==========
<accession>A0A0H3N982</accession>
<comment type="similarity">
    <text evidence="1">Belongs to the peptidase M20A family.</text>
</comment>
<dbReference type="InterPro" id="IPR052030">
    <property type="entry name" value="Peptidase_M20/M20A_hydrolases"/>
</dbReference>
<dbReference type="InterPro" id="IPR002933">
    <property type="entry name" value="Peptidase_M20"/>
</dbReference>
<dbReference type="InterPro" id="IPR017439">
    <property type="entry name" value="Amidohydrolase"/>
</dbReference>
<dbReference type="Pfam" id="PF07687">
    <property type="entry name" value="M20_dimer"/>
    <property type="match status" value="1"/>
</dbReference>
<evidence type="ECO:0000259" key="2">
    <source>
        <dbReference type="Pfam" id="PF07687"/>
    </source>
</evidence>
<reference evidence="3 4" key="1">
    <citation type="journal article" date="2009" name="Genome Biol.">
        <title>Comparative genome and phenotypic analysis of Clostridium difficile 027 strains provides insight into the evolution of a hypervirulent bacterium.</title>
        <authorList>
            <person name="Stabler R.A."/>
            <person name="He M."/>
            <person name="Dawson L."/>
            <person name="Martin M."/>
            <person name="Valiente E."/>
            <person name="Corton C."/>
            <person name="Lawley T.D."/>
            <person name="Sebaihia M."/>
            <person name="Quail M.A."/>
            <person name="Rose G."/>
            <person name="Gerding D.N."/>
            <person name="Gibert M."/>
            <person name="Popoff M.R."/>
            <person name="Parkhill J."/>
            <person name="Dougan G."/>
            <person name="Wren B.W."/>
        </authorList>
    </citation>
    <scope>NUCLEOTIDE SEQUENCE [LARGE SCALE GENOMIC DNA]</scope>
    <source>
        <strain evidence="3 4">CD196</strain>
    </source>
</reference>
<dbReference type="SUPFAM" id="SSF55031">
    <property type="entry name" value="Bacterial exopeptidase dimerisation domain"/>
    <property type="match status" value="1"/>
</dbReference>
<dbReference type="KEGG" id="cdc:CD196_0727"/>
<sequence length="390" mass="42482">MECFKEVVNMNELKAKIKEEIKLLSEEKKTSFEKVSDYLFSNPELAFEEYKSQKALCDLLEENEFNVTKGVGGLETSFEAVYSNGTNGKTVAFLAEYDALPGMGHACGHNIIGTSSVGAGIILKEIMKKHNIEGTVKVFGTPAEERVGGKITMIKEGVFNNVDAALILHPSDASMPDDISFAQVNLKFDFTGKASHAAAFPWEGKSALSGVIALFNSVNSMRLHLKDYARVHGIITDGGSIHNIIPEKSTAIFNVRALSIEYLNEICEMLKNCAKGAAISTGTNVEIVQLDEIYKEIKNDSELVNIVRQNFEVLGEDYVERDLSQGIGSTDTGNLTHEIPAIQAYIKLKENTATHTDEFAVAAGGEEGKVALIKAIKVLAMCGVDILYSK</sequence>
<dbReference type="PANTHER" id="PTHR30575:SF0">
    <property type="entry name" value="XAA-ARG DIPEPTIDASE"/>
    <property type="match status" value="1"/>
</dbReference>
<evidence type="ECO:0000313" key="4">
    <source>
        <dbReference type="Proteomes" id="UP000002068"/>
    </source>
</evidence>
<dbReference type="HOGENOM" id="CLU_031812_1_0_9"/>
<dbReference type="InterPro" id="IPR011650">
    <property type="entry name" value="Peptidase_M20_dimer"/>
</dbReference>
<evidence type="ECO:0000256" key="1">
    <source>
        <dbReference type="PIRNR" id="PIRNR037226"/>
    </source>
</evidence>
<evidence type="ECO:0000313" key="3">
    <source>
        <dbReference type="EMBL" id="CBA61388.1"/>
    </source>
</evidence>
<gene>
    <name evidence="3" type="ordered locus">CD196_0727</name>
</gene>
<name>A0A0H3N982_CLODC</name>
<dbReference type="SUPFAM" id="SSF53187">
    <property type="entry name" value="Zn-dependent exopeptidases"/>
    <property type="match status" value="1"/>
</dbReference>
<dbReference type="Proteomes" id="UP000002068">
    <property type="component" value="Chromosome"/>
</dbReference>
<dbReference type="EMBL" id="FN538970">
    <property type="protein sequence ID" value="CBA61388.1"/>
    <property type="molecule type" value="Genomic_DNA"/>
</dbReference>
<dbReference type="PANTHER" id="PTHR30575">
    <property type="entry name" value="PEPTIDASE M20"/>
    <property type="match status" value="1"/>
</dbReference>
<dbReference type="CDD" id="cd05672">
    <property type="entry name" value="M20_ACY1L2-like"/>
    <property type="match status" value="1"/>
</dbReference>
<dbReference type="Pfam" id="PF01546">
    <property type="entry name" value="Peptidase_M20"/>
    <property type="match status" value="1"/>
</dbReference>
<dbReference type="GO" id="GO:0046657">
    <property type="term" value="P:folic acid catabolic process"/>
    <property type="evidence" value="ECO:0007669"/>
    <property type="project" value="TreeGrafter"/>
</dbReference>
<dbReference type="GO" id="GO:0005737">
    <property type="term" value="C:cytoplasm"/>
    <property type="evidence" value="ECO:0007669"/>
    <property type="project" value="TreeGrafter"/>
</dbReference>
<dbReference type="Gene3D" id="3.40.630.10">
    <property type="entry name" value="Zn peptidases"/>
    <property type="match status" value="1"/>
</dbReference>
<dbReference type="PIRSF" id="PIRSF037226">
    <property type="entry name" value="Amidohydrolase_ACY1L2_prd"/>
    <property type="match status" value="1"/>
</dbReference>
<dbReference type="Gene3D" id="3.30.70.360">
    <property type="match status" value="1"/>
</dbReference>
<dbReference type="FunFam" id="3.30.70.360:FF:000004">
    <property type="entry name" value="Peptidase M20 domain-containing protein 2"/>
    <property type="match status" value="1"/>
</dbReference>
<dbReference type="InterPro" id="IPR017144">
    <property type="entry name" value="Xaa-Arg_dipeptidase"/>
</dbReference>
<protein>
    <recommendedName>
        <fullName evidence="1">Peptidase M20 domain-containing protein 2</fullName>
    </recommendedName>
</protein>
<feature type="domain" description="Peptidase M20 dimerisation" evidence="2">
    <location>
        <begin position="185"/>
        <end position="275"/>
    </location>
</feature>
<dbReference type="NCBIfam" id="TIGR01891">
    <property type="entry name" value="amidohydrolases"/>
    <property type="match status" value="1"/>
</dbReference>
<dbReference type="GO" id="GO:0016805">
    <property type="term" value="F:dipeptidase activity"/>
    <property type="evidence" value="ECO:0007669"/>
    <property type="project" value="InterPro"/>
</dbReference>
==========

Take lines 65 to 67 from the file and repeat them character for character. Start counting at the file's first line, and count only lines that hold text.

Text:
<dbReference type="HOGENOM" id="CLU_031812_1_0_9"/>
<dbReference type="InterPro" id="IPR011650">
    <property type="entry name" value="Peptidase_M20_dimer"/>